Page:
We’ve talked about why Project Managers don’t need to be perfectionists (“Perfection not needed”), but if you suspect that you are one (“3 signs you’re a project perfectionist”), what can you do about it? Seeking perfection can be a difficult habit to break, even as it wreaks havoc on the rest of your PMO. Fortunately, we have some tools to turn your perfectionism on its head.
If you’re constantly identifying new ways to improve upon projects that are already in progress (or are already done!), it’s time to refocus your attention. Try turning over as much of the management of your PMO’s current projects to others in your group, and instead put your creative energies into those projects that are still under development.
When you find yourself taking back tasks you’ve delegated to others, consider the status of everything else you’re already doing. Is it all current, or are some areas behind schedule? If anything is running late, it’s crucial that you get those items delegated to the right person on the team right away. Next, step back and evaluate your role and its responsibilities, along with the goals of others in your group. If a task doesn’t fit into your job, ask yourself if it would give one of your teammates an opportunity for growth and development.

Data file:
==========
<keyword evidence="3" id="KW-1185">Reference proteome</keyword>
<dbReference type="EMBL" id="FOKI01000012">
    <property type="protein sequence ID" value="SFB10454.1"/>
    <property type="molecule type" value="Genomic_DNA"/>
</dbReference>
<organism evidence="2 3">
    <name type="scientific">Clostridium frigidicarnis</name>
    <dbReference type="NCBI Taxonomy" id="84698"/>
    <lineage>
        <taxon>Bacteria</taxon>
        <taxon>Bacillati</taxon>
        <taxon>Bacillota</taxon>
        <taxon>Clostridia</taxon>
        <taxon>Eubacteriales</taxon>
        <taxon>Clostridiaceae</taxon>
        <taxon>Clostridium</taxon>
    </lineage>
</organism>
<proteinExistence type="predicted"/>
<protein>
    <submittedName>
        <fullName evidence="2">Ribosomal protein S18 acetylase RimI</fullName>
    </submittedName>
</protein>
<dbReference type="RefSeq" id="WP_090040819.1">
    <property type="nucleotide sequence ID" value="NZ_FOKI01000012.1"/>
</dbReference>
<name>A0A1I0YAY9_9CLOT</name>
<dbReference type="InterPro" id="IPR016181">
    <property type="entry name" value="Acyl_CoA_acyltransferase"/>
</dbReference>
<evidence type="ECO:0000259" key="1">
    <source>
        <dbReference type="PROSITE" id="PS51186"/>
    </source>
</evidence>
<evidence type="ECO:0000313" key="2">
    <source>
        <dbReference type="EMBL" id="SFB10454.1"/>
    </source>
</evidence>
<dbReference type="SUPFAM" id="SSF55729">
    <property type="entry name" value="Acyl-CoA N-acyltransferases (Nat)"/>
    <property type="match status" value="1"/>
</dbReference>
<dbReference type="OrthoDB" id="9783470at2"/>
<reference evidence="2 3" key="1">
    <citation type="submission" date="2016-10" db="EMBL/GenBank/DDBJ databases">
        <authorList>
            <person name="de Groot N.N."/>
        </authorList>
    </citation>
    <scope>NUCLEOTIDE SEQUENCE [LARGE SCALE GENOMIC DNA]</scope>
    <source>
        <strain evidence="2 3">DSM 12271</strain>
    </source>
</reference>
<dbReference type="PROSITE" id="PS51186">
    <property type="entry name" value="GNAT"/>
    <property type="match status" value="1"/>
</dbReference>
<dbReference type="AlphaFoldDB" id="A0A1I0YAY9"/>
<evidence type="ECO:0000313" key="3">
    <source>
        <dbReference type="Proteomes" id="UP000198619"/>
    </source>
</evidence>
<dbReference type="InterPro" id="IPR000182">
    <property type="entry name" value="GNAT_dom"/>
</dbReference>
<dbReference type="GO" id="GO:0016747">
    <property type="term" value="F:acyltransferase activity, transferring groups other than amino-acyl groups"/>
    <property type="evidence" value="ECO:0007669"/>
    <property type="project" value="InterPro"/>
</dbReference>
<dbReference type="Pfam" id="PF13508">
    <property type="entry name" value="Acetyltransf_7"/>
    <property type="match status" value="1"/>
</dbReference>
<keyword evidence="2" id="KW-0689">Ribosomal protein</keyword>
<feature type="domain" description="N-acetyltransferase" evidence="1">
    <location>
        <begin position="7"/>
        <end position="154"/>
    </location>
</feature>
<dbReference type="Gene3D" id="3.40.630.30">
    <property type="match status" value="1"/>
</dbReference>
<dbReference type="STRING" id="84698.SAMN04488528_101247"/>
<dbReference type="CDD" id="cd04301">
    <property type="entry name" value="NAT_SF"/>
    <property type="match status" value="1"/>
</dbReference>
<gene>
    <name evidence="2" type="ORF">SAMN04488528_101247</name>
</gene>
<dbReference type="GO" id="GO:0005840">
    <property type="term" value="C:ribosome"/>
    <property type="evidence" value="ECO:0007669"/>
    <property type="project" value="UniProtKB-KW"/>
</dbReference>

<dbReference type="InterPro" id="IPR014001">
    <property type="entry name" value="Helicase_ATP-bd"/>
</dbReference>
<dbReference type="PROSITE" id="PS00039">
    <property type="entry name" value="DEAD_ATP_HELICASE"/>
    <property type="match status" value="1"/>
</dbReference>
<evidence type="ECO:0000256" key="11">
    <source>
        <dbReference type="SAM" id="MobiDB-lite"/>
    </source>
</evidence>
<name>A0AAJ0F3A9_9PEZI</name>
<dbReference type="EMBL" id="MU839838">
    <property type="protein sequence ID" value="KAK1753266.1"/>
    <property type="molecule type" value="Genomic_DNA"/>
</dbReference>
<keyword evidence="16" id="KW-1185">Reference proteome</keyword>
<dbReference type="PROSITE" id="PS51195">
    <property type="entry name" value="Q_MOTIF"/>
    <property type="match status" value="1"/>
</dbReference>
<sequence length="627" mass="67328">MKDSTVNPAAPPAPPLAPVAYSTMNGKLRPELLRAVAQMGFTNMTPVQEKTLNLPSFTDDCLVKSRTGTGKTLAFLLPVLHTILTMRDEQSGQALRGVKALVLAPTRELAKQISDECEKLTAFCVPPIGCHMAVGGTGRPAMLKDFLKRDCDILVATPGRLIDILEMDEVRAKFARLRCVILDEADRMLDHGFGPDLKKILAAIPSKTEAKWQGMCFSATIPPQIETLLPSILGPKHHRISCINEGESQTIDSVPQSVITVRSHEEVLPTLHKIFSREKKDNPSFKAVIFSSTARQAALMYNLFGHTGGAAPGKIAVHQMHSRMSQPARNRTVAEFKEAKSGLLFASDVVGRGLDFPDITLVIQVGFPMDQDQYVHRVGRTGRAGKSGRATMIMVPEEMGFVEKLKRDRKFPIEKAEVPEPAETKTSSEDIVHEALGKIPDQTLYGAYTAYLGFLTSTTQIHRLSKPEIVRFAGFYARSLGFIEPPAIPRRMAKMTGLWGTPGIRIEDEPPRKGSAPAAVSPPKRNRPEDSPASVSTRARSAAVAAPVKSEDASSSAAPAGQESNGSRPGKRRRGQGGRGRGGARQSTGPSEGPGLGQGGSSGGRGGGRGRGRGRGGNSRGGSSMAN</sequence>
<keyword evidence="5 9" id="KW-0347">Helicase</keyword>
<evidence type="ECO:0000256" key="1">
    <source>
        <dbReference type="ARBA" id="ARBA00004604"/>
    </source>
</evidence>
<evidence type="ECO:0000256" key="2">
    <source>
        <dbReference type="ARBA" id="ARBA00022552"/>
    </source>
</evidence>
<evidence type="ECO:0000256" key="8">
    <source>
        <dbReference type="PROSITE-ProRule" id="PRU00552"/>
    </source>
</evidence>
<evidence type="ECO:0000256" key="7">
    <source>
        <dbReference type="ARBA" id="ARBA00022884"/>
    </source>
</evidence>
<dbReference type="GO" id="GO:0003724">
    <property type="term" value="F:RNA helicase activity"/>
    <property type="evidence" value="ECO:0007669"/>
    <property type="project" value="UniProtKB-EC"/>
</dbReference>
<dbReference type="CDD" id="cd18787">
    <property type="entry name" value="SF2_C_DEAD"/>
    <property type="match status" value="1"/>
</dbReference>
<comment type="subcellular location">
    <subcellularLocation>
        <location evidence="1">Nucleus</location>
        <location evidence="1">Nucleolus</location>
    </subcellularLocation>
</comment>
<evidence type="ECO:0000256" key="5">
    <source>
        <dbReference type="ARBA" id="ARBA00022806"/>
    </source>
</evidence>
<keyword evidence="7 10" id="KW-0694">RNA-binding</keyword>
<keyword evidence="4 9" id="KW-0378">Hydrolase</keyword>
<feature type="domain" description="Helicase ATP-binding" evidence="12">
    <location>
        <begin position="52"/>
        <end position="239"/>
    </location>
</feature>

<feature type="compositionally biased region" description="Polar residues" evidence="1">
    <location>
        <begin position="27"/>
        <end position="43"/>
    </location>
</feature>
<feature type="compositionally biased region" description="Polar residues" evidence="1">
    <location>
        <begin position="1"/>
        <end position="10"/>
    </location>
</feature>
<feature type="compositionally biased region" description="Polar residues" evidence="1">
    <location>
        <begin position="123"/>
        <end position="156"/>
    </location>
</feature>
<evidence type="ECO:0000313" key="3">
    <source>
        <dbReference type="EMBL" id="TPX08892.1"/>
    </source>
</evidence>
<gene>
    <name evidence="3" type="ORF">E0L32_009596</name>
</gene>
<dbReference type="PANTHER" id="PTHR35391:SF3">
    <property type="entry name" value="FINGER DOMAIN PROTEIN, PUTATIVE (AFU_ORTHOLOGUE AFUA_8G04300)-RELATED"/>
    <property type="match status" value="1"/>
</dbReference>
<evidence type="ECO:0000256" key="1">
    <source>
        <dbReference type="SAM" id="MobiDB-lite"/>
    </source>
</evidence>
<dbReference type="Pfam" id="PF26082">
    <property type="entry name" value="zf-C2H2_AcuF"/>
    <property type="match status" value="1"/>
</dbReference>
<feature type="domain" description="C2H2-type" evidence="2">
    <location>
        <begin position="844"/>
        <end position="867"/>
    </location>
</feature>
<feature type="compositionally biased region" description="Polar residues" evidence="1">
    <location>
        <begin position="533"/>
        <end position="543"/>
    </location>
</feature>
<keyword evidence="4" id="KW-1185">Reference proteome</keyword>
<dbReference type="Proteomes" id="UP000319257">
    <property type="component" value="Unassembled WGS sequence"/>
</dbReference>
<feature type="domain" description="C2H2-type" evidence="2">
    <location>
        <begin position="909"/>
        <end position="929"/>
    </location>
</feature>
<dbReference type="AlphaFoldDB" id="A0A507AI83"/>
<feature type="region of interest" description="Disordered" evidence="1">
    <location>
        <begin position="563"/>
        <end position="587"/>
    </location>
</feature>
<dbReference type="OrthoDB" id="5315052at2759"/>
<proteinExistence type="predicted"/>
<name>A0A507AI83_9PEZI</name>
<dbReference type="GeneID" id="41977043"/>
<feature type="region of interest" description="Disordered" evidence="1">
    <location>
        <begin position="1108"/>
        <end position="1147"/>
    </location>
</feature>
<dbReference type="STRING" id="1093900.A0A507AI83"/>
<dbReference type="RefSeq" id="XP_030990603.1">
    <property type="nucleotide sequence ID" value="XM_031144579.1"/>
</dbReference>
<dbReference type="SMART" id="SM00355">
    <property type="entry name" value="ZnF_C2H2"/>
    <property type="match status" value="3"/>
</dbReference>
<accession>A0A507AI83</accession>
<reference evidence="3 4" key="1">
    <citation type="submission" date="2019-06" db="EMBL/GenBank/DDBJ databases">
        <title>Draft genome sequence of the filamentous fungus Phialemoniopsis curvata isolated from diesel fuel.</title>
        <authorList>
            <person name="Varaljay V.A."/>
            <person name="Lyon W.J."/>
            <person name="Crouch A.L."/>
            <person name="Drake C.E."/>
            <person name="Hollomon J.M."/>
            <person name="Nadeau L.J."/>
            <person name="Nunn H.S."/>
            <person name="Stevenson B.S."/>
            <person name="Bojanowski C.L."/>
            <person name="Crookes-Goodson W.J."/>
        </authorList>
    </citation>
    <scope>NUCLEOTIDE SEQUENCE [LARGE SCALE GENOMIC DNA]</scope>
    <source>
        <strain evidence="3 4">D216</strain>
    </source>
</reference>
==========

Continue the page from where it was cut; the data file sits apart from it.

Handing out advice (whether it’s requested or not) can seriously undermine morale even if your PMO is full of high achievers, so breaking this habit will do the entire team some good. The next time you’re ready to open your mouth and offer your opinion, do an about-face and instead ask those you’re working with for their perspective. Even if you end up giving your point of view later, your teammates have had the opportunity to speak their minds and there’s a good chance their input influenced the direction you gave them.
Check Out These Other Blog Posts on Perfectionists: